About the Antique Rugs of the Future Project

Sheep Breeds of Azerbaijan

Sorting, Washing, Carding, Spinning

"The advantages of handspun yarn to machine spun yarn"

Rediscovery of Ancient Natural Dyes
Our Natural Dyestuffs


Difference between synthetically and naturally dyed rugs

Weaving and Finishing Steps

Galleries of ARFP Caucasian Azerbaijani Rugs


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Medallion Ushak carpet fragment, Anatolia, late 15th century. published MILESTONES IN THE HISTORY OF CARPETS by JON THOMPSON. Moshe Tabibnia Collection, Milan 2006

2.33 x 2.23m (7'8" x 7'4")


According to Julian Raby these unprecedentedly large and curvilinear carpets were first produced in the Ottoman court workshop of Mehmed II (r.1451–80). Noting their modest width,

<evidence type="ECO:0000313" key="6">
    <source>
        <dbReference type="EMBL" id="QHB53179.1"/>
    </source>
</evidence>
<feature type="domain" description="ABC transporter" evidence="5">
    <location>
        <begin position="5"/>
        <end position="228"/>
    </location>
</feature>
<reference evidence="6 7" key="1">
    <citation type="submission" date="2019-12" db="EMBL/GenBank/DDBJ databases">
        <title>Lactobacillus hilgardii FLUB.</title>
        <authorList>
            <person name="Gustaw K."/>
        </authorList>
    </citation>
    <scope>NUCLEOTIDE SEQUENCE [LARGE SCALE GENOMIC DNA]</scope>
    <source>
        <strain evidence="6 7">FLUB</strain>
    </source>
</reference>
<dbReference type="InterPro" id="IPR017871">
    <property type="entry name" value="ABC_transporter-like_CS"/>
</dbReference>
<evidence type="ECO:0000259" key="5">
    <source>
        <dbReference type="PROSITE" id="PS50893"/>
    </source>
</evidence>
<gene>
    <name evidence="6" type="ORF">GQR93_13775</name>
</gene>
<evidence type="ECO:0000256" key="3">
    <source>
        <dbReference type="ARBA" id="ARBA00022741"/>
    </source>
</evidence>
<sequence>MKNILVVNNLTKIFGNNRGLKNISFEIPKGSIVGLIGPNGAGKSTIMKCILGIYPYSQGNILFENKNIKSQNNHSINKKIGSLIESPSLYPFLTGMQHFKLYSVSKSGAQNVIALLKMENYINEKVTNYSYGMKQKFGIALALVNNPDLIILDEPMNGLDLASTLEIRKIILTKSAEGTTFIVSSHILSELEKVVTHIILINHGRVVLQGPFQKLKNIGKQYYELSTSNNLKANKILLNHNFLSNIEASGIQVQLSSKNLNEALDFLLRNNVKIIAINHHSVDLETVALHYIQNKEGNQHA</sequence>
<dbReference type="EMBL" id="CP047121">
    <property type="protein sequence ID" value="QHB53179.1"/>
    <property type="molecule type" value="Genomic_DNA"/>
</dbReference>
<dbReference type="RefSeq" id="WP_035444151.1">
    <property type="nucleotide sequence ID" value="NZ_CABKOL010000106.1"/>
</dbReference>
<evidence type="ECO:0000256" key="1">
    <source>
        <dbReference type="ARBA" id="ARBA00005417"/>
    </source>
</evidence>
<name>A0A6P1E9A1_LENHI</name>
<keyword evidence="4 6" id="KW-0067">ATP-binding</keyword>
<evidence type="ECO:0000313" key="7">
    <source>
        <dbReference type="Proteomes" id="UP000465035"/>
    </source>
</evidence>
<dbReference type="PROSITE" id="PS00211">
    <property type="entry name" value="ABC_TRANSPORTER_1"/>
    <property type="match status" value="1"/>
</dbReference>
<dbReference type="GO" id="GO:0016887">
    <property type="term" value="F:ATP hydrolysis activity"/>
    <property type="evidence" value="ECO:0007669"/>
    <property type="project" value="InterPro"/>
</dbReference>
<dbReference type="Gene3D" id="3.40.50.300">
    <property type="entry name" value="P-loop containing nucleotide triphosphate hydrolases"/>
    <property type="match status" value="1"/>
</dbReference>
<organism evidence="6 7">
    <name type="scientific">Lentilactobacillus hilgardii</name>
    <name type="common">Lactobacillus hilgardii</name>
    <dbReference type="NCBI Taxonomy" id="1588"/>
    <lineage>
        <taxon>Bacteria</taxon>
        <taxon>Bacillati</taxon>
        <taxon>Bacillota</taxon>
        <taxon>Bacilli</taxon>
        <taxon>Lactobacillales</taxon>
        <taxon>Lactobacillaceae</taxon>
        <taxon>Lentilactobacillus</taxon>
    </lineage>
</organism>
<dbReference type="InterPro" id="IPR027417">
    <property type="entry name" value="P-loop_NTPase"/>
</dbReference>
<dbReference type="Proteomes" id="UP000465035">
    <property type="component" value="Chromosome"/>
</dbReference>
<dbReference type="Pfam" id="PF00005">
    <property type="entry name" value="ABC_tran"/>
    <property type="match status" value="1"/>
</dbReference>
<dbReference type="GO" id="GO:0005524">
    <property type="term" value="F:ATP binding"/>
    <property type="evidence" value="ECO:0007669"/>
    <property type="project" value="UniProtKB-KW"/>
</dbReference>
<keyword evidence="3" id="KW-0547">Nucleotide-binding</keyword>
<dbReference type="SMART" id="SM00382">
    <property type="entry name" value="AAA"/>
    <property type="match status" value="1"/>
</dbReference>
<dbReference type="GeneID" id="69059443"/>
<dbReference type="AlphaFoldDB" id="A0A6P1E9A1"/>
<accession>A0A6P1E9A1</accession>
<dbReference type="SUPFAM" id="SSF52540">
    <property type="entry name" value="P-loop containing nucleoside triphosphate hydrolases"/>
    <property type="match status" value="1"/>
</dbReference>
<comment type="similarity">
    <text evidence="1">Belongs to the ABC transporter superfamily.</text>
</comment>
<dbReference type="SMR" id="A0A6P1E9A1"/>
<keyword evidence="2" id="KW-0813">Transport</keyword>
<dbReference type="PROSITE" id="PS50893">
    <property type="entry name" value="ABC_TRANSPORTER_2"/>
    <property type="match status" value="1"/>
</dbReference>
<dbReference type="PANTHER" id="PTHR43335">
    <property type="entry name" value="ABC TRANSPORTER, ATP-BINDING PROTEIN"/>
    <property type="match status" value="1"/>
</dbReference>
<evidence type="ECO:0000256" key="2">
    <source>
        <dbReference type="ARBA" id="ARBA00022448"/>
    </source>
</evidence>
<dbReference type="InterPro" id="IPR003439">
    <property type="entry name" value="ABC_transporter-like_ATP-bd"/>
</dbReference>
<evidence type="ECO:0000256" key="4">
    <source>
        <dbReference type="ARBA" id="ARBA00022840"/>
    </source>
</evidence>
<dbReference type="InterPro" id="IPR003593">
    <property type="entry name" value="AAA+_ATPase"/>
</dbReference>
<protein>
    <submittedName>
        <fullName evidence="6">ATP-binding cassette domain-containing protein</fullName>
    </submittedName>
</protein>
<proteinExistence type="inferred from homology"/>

comparing in great detail a series of splayed or inward-curling ‘oak’ – actually lotus – leaves represented on the carpets and in other media, and summarily pronouncing the Ushak
floral tracery “inept and unconvincing” (an observation belied by this splendid fragment), he concludes that Ushaks were never Ottoman court rugs but rather were part of a “blossoming
experimental activity in the commercial looms of Ushak in the late fifteenth century,” informed by “influences from Central Asia via Iran...” Not considered here is the identity of
the clientele for these revolutionary carpets – who, if not the Ottoman court itself, might have fostered their new style and commissioned so many of them, since Europeans apparently
didn’t import them until the mid-16th century.